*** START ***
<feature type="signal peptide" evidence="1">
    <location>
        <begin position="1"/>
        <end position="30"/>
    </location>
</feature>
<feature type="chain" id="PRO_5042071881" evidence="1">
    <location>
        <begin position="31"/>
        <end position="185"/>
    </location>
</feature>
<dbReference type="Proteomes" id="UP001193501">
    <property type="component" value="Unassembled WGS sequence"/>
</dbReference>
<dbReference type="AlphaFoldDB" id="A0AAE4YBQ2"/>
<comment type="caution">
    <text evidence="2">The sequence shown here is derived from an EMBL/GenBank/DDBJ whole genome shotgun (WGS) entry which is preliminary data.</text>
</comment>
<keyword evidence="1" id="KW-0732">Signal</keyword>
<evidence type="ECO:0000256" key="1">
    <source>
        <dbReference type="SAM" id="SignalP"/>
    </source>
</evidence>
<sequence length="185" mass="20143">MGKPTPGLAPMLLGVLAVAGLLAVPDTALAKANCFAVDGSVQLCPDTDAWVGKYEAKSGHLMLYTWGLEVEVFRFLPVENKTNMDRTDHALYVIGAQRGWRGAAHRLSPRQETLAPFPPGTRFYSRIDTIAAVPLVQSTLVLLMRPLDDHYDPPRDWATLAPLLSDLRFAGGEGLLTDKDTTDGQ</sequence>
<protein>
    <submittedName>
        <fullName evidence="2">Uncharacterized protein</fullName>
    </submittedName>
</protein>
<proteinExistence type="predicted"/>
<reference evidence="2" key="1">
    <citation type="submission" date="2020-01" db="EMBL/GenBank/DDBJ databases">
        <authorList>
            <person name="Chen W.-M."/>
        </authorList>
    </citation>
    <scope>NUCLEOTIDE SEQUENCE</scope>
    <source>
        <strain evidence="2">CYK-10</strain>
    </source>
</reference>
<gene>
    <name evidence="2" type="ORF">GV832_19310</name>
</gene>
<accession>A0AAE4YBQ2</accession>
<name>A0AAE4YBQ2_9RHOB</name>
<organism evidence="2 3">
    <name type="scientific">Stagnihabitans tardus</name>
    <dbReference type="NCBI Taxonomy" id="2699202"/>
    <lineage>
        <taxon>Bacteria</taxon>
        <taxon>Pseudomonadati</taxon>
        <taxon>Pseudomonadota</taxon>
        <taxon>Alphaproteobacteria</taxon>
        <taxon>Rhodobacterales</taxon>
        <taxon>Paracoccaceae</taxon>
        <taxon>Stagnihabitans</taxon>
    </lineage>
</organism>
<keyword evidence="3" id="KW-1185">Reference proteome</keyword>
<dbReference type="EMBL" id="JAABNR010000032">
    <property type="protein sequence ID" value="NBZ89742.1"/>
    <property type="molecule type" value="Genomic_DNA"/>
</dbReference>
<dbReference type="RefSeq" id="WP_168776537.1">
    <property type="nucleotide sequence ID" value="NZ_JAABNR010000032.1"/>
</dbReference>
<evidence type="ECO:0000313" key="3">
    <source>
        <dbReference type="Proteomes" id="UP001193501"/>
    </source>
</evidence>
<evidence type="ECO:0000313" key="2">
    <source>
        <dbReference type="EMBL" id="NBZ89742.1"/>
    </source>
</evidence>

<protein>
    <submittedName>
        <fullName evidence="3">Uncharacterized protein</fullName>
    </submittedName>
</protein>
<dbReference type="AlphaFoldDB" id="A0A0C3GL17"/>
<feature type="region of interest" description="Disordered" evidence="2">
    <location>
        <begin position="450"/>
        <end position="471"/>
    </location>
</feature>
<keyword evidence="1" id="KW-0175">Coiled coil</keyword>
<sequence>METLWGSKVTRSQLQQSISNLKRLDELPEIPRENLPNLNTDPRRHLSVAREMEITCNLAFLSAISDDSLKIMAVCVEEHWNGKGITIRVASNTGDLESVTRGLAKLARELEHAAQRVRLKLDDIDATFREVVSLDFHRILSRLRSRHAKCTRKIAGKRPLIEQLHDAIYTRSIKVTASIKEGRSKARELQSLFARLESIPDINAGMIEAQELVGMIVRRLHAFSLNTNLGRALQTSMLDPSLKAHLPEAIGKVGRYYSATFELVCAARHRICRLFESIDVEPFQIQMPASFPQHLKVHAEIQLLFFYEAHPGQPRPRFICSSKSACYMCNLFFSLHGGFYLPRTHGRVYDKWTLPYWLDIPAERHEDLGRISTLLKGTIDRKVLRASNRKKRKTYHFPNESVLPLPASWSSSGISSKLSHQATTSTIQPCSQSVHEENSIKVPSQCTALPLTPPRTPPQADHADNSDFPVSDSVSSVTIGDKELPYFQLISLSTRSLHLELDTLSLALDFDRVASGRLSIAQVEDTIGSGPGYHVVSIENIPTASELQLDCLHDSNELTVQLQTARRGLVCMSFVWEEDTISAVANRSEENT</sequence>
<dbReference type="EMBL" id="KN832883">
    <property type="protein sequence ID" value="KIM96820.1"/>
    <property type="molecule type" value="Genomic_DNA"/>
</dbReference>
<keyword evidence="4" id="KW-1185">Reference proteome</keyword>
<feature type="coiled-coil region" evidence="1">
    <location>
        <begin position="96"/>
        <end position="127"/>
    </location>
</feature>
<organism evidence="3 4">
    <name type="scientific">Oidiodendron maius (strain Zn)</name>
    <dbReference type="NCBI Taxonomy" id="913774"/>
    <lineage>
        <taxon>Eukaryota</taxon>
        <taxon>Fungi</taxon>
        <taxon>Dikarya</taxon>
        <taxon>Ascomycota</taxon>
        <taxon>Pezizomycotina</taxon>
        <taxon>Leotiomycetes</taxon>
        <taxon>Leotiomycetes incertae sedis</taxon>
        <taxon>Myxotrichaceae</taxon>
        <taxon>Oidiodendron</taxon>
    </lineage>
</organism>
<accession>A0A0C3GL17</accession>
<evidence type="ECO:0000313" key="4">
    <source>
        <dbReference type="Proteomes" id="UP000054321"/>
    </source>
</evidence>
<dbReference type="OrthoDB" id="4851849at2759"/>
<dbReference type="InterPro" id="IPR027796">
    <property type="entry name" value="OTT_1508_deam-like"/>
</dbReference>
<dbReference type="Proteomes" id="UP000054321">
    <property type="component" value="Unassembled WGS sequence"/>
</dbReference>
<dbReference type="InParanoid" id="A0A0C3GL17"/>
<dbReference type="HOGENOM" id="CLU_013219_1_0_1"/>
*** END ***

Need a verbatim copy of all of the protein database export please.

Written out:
<feature type="signal peptide" evidence="1">
    <location>
        <begin position="1"/>
        <end position="30"/>
    </location>
</feature>
<feature type="chain" id="PRO_5042071881" evidence="1">
    <location>
        <begin position="31"/>
        <end position="185"/>
    </location>
</feature>
<dbReference type="Proteomes" id="UP001193501">
    <property type="component" value="Unassembled WGS sequence"/>
</dbReference>
<dbReference type="AlphaFoldDB" id="A0AAE4YBQ2"/>
<comment type="caution">
    <text evidence="2">The sequence shown here is derived from an EMBL/GenBank/DDBJ whole genome shotgun (WGS) entry which is preliminary data.</text>
</comment>
<keyword evidence="1" id="KW-0732">Signal</keyword>
<evidence type="ECO:0000256" key="1">
    <source>
        <dbReference type="SAM" id="SignalP"/>
    </source>
</evidence>
<sequence length="185" mass="20143">MGKPTPGLAPMLLGVLAVAGLLAVPDTALAKANCFAVDGSVQLCPDTDAWVGKYEAKSGHLMLYTWGLEVEVFRFLPVENKTNMDRTDHALYVIGAQRGWRGAAHRLSPRQETLAPFPPGTRFYSRIDTIAAVPLVQSTLVLLMRPLDDHYDPPRDWATLAPLLSDLRFAGGEGLLTDKDTTDGQ</sequence>
<protein>
    <submittedName>
        <fullName evidence="2">Uncharacterized protein</fullName>
    </submittedName>
</protein>
<proteinExistence type="predicted"/>
<reference evidence="2" key="1">
    <citation type="submission" date="2020-01" db="EMBL/GenBank/DDBJ databases">
        <authorList>
            <person name="Chen W.-M."/>
        </authorList>
    </citation>
    <scope>NUCLEOTIDE SEQUENCE</scope>
    <source>
        <strain evidence="2">CYK-10</strain>
    </source>
</reference>
<gene>
    <name evidence="2" type="ORF">GV832_19310</name>
</gene>
<accession>A0AAE4YBQ2</accession>
<name>A0AAE4YBQ2_9RHOB</name>
<organism evidence="2 3">
    <name type="scientific">Stagnihabitans tardus</name>
    <dbReference type="NCBI Taxonomy" id="2699202"/>
    <lineage>
        <taxon>Bacteria</taxon>
        <taxon>Pseudomonadati</taxon>
        <taxon>Pseudomonadota</taxon>
        <taxon>Alphaproteobacteria</taxon>
        <taxon>Rhodobacterales</taxon>
        <taxon>Paracoccaceae</taxon>
        <taxon>Stagnihabitans</taxon>
    </lineage>
</organism>
<keyword evidence="3" id="KW-1185">Reference proteome</keyword>
<dbReference type="EMBL" id="JAABNR010000032">
    <property type="protein sequence ID" value="NBZ89742.1"/>
    <property type="molecule type" value="Genomic_DNA"/>
</dbReference>
<dbReference type="RefSeq" id="WP_168776537.1">
    <property type="nucleotide sequence ID" value="NZ_JAABNR010000032.1"/>
</dbReference>
<evidence type="ECO:0000313" key="3">
    <source>
        <dbReference type="Proteomes" id="UP001193501"/>
    </source>
</evidence>
<evidence type="ECO:0000313" key="2">
    <source>
        <dbReference type="EMBL" id="NBZ89742.1"/>
    </source>
</evidence>

<protein>
    <submittedName>
        <fullName evidence="3">Uncharacterized protein</fullName>
    </submittedName>
</protein>
<dbReference type="AlphaFoldDB" id="A0A0C3GL17"/>
<feature type="region of interest" description="Disordered" evidence="2">
    <location>
        <begin position="450"/>
        <end position="471"/>
    </location>
</feature>
<keyword evidence="1" id="KW-0175">Coiled coil</keyword>
<sequence>METLWGSKVTRSQLQQSISNLKRLDELPEIPRENLPNLNTDPRRHLSVAREMEITCNLAFLSAISDDSLKIMAVCVEEHWNGKGITIRVASNTGDLESVTRGLAKLARELEHAAQRVRLKLDDIDATFREVVSLDFHRILSRLRSRHAKCTRKIAGKRPLIEQLHDAIYTRSIKVTASIKEGRSKARELQSLFARLESIPDINAGMIEAQELVGMIVRRLHAFSLNTNLGRALQTSMLDPSLKAHLPEAIGKVGRYYSATFELVCAARHRICRLFESIDVEPFQIQMPASFPQHLKVHAEIQLLFFYEAHPGQPRPRFICSSKSACYMCNLFFSLHGGFYLPRTHGRVYDKWTLPYWLDIPAERHEDLGRISTLLKGTIDRKVLRASNRKKRKTYHFPNESVLPLPASWSSSGISSKLSHQATTSTIQPCSQSVHEENSIKVPSQCTALPLTPPRTPPQADHADNSDFPVSDSVSSVTIGDKELPYFQLISLSTRSLHLELDTLSLALDFDRVASGRLSIAQVEDTIGSGPGYHVVSIENIPTASELQLDCLHDSNELTVQLQTARRGLVCMSFVWEEDTISAVANRSEENT</sequence>
<dbReference type="EMBL" id="KN832883">
    <property type="protein sequence ID" value="KIM96820.1"/>
    <property type="molecule type" value="Genomic_DNA"/>
</dbReference>
<keyword evidence="4" id="KW-1185">Reference proteome</keyword>
<feature type="coiled-coil region" evidence="1">
    <location>
        <begin position="96"/>
        <end position="127"/>
    </location>
</feature>
<organism evidence="3 4">
    <name type="scientific">Oidiodendron maius (strain Zn)</name>
    <dbReference type="NCBI Taxonomy" id="913774"/>
    <lineage>
        <taxon>Eukaryota</taxon>
        <taxon>Fungi</taxon>
        <taxon>Dikarya</taxon>
        <taxon>Ascomycota</taxon>
        <taxon>Pezizomycotina</taxon>
        <taxon>Leotiomycetes</taxon>
        <taxon>Leotiomycetes incertae sedis</taxon>
        <taxon>Myxotrichaceae</taxon>
        <taxon>Oidiodendron</taxon>
    </lineage>
</organism>
<accession>A0A0C3GL17</accession>
<evidence type="ECO:0000313" key="4">
    <source>
        <dbReference type="Proteomes" id="UP000054321"/>
    </source>
</evidence>
<dbReference type="OrthoDB" id="4851849at2759"/>
<dbReference type="InterPro" id="IPR027796">
    <property type="entry name" value="OTT_1508_deam-like"/>
</dbReference>
<dbReference type="Proteomes" id="UP000054321">
    <property type="component" value="Unassembled WGS sequence"/>
</dbReference>
<dbReference type="InParanoid" id="A0A0C3GL17"/>
<dbReference type="HOGENOM" id="CLU_013219_1_0_1"/>